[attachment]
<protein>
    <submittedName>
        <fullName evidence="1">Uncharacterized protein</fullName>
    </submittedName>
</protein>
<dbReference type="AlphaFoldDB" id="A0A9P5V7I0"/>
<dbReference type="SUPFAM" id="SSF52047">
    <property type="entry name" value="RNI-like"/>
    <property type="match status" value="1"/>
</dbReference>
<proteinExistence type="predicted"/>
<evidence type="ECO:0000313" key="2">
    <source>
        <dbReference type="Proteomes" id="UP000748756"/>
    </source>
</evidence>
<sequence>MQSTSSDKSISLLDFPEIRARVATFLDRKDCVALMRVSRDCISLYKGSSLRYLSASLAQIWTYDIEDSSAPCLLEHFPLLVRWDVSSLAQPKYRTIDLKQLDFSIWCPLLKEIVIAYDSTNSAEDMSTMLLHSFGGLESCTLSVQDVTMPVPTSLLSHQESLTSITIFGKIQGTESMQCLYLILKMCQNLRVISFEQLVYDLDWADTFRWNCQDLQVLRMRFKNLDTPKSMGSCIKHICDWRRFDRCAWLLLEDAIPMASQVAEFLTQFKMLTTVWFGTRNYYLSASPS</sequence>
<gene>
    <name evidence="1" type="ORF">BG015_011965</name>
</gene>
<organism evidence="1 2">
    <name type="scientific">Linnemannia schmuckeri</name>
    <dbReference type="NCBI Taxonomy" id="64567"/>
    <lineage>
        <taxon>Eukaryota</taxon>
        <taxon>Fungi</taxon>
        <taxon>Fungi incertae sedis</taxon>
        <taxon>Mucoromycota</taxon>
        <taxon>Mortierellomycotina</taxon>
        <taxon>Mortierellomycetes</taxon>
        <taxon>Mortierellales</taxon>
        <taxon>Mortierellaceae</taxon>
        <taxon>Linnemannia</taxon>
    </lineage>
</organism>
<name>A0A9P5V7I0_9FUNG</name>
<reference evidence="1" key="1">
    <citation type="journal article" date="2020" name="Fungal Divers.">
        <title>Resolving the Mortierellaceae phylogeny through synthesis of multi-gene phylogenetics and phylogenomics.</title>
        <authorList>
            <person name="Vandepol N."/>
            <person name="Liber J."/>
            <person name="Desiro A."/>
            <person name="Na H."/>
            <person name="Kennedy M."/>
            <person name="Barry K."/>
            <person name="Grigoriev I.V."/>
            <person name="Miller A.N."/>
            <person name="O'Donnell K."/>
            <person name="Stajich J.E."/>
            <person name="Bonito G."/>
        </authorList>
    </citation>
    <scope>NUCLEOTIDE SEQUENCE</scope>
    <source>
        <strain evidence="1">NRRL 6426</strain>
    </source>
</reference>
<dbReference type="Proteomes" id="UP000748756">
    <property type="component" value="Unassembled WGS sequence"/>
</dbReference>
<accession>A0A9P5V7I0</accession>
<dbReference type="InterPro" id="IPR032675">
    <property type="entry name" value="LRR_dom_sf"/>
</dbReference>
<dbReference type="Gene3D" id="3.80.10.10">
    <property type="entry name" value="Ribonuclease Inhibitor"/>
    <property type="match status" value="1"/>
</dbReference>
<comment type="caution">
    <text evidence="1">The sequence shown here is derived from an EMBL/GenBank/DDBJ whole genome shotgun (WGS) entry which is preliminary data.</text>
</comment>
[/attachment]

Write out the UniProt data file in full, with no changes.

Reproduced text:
<protein>
    <submittedName>
        <fullName evidence="1">Uncharacterized protein</fullName>
    </submittedName>
</protein>
<dbReference type="AlphaFoldDB" id="A0A9P5V7I0"/>
<dbReference type="SUPFAM" id="SSF52047">
    <property type="entry name" value="RNI-like"/>
    <property type="match status" value="1"/>
</dbReference>
<proteinExistence type="predicted"/>
<evidence type="ECO:0000313" key="2">
    <source>
        <dbReference type="Proteomes" id="UP000748756"/>
    </source>
</evidence>
<sequence>MQSTSSDKSISLLDFPEIRARVATFLDRKDCVALMRVSRDCISLYKGSSLRYLSASLAQIWTYDIEDSSAPCLLEHFPLLVRWDVSSLAQPKYRTIDLKQLDFSIWCPLLKEIVIAYDSTNSAEDMSTMLLHSFGGLESCTLSVQDVTMPVPTSLLSHQESLTSITIFGKIQGTESMQCLYLILKMCQNLRVISFEQLVYDLDWADTFRWNCQDLQVLRMRFKNLDTPKSMGSCIKHICDWRRFDRCAWLLLEDAIPMASQVAEFLTQFKMLTTVWFGTRNYYLSASPS</sequence>
<gene>
    <name evidence="1" type="ORF">BG015_011965</name>
</gene>
<organism evidence="1 2">
    <name type="scientific">Linnemannia schmuckeri</name>
    <dbReference type="NCBI Taxonomy" id="64567"/>
    <lineage>
        <taxon>Eukaryota</taxon>
        <taxon>Fungi</taxon>
        <taxon>Fungi incertae sedis</taxon>
        <taxon>Mucoromycota</taxon>
        <taxon>Mortierellomycotina</taxon>
        <taxon>Mortierellomycetes</taxon>
        <taxon>Mortierellales</taxon>
        <taxon>Mortierellaceae</taxon>
        <taxon>Linnemannia</taxon>
    </lineage>
</organism>
<name>A0A9P5V7I0_9FUNG</name>
<reference evidence="1" key="1">
    <citation type="journal article" date="2020" name="Fungal Divers.">
        <title>Resolving the Mortierellaceae phylogeny through synthesis of multi-gene phylogenetics and phylogenomics.</title>
        <authorList>
            <person name="Vandepol N."/>
            <person name="Liber J."/>
            <person name="Desiro A."/>
            <person name="Na H."/>
            <person name="Kennedy M."/>
            <person name="Barry K."/>
            <person name="Grigoriev I.V."/>
            <person name="Miller A.N."/>
            <person name="O'Donnell K."/>
            <person name="Stajich J.E."/>
            <person name="Bonito G."/>
        </authorList>
    </citation>
    <scope>NUCLEOTIDE SEQUENCE</scope>
    <source>
        <strain evidence="1">NRRL 6426</strain>
    </source>
</reference>
<dbReference type="Proteomes" id="UP000748756">
    <property type="component" value="Unassembled WGS sequence"/>
</dbReference>
<accession>A0A9P5V7I0</accession>
<dbReference type="InterPro" id="IPR032675">
    <property type="entry name" value="LRR_dom_sf"/>
</dbReference>
<dbReference type="Gene3D" id="3.80.10.10">
    <property type="entry name" value="Ribonuclease Inhibitor"/>
    <property type="match status" value="1"/>
</dbReference>
<comment type="caution">
    <text evidence="1">The sequence shown here is derived from an EMBL/GenBank/DDBJ whole genome shotgun (WGS) entry which is preliminary data.</text>
</comment>